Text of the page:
4. Prior to the execution of the sale deed Akhil Ranjan Prasad Verma brother of the appellants had filed a suit, Title Suit No. 118 of 1990 for partition alleging inter alia that though the properties left by their father had been partitioned amongst the brothers in 1971 no division by metes and bounds had taken place. On 5.12.1992 on the application filed under Order 39 Civil Procedure Code the learned subordinate judge, Siwan passed an interim order restraining the appellants from disturbing the status quo or transferring the land of Schedule I to the plaint but no injunction was passed in respect of the land described in Schedule-VI of the plaint in which the property in dispute in the present proceeding is included. According to the appellants the plaintiff Akhil Ranjan Prasad Verma did not press his prayer for injunction in respect of the Schedule IV properties. It is the further case of the appellants that between 9.12.92 to 18.12.92 the respondent No. 2 sold portions of the land sold by them to several other persons.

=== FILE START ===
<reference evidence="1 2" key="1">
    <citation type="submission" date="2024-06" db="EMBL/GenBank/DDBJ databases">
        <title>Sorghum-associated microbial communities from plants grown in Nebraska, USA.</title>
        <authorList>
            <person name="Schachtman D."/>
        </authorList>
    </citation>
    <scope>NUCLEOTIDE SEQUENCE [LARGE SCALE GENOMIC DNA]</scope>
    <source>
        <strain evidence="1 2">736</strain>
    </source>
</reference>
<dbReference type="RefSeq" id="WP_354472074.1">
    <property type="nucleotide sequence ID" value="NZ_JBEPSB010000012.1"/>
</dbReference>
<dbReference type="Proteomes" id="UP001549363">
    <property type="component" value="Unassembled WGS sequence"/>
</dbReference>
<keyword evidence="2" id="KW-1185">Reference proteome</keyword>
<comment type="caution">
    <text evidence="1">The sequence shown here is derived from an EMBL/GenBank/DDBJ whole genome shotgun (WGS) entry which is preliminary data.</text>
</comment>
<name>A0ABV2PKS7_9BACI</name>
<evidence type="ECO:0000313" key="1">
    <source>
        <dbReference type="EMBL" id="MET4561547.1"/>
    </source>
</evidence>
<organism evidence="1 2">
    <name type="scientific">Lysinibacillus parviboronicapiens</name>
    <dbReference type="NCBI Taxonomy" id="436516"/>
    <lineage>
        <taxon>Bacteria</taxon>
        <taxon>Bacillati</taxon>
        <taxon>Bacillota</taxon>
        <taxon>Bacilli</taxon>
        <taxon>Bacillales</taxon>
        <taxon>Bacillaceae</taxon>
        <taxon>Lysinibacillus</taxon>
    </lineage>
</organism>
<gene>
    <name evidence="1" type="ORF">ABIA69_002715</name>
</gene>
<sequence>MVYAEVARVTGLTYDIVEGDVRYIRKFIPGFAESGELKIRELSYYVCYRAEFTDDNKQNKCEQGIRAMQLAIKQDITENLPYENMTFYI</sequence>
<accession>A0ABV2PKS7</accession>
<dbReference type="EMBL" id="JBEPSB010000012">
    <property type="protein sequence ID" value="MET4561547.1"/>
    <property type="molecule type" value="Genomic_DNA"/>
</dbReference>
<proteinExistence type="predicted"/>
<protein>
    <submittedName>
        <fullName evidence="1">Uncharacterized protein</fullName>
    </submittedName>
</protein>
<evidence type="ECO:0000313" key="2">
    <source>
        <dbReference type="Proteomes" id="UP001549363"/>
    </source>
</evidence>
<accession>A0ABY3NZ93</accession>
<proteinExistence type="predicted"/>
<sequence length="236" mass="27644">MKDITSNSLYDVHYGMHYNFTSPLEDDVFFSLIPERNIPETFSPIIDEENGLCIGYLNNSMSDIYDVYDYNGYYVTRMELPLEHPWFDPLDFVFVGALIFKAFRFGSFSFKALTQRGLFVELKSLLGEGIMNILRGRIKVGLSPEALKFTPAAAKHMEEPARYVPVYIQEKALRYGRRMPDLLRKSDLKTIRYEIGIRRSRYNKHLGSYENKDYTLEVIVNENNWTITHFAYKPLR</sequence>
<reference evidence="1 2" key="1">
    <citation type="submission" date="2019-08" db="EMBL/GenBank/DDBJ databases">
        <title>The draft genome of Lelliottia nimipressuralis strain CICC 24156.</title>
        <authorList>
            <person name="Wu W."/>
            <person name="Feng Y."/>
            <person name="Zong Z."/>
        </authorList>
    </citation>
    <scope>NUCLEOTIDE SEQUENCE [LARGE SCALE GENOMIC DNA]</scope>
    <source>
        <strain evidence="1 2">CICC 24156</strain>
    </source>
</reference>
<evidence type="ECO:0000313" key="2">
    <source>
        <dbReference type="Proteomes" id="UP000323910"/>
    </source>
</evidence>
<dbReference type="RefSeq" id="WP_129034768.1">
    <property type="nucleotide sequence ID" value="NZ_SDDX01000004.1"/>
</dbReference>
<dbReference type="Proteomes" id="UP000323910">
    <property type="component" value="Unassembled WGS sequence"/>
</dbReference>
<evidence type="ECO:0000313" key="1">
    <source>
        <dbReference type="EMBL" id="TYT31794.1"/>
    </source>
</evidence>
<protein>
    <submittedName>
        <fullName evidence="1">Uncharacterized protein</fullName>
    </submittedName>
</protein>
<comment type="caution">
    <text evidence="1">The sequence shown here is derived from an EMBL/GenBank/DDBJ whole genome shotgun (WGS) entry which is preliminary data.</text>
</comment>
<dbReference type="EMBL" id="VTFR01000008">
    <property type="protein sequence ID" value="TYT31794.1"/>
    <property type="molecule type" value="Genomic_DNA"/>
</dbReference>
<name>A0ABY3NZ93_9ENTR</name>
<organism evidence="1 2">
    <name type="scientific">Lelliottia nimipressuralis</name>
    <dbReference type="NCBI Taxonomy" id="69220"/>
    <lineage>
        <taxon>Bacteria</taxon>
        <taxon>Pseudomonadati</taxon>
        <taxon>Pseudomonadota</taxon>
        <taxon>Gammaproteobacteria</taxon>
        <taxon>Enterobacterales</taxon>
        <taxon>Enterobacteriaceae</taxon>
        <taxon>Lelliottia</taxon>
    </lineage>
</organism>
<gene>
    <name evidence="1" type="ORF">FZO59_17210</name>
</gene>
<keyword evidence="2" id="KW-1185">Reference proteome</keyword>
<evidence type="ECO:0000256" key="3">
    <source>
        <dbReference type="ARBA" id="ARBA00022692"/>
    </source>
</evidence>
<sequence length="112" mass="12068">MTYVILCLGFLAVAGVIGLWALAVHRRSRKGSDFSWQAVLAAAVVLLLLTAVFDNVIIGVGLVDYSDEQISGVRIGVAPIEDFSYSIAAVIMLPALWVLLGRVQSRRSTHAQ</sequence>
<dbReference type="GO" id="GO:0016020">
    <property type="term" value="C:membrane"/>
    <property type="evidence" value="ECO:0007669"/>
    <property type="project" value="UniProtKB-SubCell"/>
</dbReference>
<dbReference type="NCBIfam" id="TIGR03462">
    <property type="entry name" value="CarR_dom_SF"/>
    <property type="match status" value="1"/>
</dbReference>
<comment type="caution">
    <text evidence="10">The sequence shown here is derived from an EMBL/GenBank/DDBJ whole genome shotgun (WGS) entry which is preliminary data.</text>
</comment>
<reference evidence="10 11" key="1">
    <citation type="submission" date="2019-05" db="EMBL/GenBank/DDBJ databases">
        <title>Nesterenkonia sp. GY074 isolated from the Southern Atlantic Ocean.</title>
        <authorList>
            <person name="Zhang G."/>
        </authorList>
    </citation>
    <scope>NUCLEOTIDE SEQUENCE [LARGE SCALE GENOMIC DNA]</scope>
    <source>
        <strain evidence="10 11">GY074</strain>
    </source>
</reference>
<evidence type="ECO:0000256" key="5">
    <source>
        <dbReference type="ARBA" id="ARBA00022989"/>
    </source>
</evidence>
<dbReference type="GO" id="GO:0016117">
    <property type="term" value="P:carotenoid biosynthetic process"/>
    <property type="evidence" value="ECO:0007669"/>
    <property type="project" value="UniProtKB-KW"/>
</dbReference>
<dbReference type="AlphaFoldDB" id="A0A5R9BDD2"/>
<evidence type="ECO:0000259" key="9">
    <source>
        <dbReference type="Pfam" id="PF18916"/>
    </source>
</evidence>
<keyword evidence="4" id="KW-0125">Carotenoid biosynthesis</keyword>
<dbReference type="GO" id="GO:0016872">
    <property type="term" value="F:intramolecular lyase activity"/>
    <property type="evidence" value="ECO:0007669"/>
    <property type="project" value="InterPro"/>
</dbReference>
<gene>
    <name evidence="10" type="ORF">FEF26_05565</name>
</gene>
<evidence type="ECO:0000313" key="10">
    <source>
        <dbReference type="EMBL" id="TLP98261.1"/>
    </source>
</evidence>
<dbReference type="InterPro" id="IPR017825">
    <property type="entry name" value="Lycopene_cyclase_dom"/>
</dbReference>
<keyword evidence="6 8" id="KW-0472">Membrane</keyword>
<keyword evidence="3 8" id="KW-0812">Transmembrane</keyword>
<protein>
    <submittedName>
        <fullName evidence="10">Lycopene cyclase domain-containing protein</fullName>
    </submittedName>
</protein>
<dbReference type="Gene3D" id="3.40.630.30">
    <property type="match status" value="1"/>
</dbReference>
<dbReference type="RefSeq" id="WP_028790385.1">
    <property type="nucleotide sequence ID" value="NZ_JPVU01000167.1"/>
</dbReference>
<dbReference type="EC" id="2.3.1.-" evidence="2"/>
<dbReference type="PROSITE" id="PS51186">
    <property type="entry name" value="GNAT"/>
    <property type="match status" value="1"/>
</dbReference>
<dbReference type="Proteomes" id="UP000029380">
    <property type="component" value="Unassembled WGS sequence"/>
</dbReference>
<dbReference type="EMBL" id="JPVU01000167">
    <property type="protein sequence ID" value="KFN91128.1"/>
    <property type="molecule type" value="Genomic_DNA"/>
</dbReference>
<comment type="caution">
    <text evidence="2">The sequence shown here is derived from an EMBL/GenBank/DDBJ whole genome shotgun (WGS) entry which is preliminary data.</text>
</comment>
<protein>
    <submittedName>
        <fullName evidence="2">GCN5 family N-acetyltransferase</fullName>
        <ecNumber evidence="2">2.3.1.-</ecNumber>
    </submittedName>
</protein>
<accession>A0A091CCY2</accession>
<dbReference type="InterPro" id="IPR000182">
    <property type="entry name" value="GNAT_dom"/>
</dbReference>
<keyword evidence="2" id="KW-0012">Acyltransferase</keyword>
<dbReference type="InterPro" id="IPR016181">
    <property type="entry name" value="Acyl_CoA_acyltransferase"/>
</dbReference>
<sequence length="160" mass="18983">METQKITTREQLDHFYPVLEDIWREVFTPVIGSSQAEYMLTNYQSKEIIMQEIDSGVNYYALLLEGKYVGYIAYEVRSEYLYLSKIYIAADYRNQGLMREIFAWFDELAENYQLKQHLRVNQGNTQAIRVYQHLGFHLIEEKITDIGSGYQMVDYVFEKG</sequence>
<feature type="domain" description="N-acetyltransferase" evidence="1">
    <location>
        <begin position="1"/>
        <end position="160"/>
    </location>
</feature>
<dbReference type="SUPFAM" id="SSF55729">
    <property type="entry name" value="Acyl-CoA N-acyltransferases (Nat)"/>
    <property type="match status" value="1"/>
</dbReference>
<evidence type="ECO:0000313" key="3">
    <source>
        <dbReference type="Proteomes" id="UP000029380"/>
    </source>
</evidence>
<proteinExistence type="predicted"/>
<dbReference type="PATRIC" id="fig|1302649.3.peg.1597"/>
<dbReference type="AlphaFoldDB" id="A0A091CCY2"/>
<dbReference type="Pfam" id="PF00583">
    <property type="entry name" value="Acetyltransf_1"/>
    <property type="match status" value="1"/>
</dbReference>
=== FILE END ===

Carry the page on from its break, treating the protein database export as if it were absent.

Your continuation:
5. When the cheques issued by the respondent No. 2 in their favour bounced the appellants made several requests to the said respondent for payment of the amount. On each such occasion the said respondent avoided to pay the amount promising to do so within a short time. Finally on 21.10.1995 the appellants through their advocate sent a notice to respondent No. 2 reminding him that the cheques issued by him in favour of the appellants had bounced due to insufficiency of funds. Finding that respondent No. 2 had no intention to pay the amount, the appellants lodged a first information report under Sections 406, 420 and 120B IPC with the Siwan Police Station on 11.11.1995 which was registered as Siwan Misfile Case No. 191/95. In the said FIR the respondent No. 2 and Avdesh Narayan Rai who was the Vice President of the cooperative society were named as the accused. The police after investigating into the allegations made in the FIR filed a charge-sheet against respondent No. 2 and Avdesh Narayan Rai. The appellants also filed three suits for realisation of the amount due to them.